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1 January 2015 The Effects of Colony Structure and Resource Abundance on Food Dispersal in Tapinoma sessile (Hymenoptera: Formicidae)
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The odorous house ant, Tapinoma sessile (Say) (Hymenoptera: Formicidae), exhibits a high degree of variation in colony spatial structure which may have direct and indirect effects on foraging. Protein marking and mark—release—recapture techniques were utilized to examine the effect of colony spatial structure on food dispersal. Sucrose water spiked with rabbit IgG protein was presented to colonies with varying spatial configurations in laboratory and field experiments. In monodomous lab colonies, the rate and extent of food dispersal was rapid due to a decrease in foraging area. In polydomous colonies, food dispersal was slower because conspecifics were forced to forage and share food over longer distances. However, over time, food was present in all extremities of the colony. Experiments conducted in the field produced similar results, with nests in close proximity to food yielding higher percentages of workers scoring positive for the marker. However, the percentage of workers possessing the marker decreased over time. Results from this study provide experimental data on mechanisms of food dispersal in monodomous and polydomous colonies of ants, and may be important for increasing the efficacy of management strategies against T. sessile and other pest ant species.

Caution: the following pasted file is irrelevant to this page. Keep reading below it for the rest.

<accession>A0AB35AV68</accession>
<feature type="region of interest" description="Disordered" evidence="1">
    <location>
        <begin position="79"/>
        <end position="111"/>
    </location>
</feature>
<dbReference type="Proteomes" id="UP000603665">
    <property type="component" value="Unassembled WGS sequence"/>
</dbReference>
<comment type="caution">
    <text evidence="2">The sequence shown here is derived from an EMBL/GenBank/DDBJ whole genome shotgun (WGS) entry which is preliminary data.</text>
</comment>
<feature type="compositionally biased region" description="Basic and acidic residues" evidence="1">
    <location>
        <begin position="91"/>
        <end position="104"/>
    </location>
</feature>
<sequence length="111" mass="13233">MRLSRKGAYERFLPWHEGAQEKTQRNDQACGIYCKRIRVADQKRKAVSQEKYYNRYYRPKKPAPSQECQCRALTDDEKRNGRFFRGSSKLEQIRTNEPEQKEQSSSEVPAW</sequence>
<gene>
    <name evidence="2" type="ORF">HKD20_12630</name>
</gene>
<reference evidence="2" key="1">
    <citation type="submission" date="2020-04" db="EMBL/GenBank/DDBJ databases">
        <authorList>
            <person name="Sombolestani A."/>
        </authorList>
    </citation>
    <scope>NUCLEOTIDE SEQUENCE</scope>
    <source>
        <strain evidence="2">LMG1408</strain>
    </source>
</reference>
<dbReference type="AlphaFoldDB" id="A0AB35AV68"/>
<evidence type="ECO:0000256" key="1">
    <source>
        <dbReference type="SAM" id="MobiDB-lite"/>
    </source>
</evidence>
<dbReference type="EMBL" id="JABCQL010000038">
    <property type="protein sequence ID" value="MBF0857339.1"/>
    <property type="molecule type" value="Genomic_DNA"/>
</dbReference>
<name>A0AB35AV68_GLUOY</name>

© The Author 2015. Published by Oxford University Press on behalf of the Entomological Society of America.
M.T. VanWeelden, G. Bennett, and G. Buczkowski "The Effects of Colony Structure and Resource Abundance on Food Dispersal in Tapinoma sessile (Hymenoptera: Formicidae)," Journal of Insect Science 15(1), 1-7, (1 January 2015).
Received: 6 June 2014; Accepted: 9 December 2014; Published: 1 January 2015

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